I’m sure you’re already clued into crowd-funding. But if not, sites like Kickstarter, Pozible and IndieGoGo can help you get funding by giving you a platform to ask people who may want your work to fund it in small donations in return for content. For crowd-funding to work you’ll need to already have produced some content like concept-drawings or trailers to allow possible donors to see and become interested in what you’re offering. I also recommend not asking for too much money as if you don’t reach your target in the allotted time you don’t get the money. Crowd funding seems to work best for creators whose audience has taste inside edges of mainstream. Content such as genre films, pop culture references or sequels to already well known IP is often successfully funded. It probably won’t be very successful if you’re trying to fund you weirdo art film or avant-garde comic book but you might as well give it a go because one of the best things about crowd funding is that you have nothing to lose by trying.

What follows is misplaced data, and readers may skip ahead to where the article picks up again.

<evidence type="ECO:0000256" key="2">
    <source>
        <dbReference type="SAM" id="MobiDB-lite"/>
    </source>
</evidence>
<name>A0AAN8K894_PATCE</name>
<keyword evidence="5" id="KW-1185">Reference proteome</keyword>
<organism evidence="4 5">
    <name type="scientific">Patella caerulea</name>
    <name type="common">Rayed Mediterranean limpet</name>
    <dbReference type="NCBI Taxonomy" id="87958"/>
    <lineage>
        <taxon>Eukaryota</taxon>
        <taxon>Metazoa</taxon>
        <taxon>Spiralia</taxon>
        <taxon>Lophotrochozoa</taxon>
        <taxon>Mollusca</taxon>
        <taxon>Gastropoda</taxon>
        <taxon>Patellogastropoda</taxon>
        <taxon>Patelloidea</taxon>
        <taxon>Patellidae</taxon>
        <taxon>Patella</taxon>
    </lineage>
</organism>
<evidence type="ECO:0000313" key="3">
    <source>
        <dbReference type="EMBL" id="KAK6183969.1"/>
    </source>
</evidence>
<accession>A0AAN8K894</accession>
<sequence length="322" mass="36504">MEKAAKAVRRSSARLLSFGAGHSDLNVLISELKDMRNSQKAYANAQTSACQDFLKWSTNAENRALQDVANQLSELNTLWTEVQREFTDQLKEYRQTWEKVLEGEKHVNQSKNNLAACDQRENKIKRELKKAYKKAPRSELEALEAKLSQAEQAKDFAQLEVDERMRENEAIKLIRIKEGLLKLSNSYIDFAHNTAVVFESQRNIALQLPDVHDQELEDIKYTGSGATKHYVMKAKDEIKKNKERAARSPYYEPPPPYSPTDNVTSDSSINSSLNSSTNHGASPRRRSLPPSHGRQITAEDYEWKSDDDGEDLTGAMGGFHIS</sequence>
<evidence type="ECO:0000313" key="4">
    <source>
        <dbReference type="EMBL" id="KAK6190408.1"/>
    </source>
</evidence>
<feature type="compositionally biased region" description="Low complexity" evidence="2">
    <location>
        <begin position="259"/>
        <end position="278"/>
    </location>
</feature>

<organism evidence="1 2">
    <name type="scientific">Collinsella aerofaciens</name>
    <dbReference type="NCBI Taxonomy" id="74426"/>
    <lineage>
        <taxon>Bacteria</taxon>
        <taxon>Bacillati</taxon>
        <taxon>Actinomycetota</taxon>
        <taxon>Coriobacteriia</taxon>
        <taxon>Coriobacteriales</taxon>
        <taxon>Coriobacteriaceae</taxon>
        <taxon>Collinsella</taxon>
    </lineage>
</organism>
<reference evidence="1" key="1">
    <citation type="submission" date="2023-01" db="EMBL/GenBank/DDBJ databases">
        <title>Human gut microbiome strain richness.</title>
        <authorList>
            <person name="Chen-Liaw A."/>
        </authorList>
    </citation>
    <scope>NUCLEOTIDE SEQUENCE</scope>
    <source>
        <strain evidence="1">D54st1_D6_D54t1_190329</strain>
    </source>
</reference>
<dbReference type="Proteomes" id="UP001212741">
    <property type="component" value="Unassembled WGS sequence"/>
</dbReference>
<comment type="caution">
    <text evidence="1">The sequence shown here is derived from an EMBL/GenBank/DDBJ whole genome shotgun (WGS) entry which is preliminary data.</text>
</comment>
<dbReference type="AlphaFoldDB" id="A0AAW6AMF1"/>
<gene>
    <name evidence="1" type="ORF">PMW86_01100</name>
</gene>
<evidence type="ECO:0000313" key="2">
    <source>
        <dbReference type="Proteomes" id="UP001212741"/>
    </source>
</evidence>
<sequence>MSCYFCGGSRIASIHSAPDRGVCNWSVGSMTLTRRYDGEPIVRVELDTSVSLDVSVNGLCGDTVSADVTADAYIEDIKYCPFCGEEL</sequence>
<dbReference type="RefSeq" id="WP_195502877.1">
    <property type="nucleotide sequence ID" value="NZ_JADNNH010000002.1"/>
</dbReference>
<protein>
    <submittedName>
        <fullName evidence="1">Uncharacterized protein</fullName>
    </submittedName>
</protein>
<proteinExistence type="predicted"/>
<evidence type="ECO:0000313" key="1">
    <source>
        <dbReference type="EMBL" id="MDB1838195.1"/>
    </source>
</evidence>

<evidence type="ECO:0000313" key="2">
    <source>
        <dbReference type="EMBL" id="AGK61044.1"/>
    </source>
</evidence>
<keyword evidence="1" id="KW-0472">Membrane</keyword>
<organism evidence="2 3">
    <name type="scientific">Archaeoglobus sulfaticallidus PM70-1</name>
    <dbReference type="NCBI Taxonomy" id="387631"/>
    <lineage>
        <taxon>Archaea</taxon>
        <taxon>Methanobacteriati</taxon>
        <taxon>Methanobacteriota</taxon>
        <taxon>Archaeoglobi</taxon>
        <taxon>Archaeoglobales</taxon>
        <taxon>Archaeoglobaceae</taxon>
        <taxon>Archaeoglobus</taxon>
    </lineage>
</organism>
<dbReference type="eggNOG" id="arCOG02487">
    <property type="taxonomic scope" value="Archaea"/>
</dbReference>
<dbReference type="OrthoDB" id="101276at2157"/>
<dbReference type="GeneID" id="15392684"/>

In Australia artists/filmmakers can apply for grants from Screen Australia for film, or Arts Council for more experimental work (art). Getting a grant extremely competitive and you really need to know how to write applications in a certain way. You’ll also need to fulfill and fit neatly in their key criteria depending on the specific grant. It really depends on the project you’re working on whether you’ll even be eligible to apply. It’s not looking like I can apply for funding for my feature at either of these funding bodies due to my unconventional production (solo animated feature), but I’ll keep looking around and maybe I’ll be able to in the future.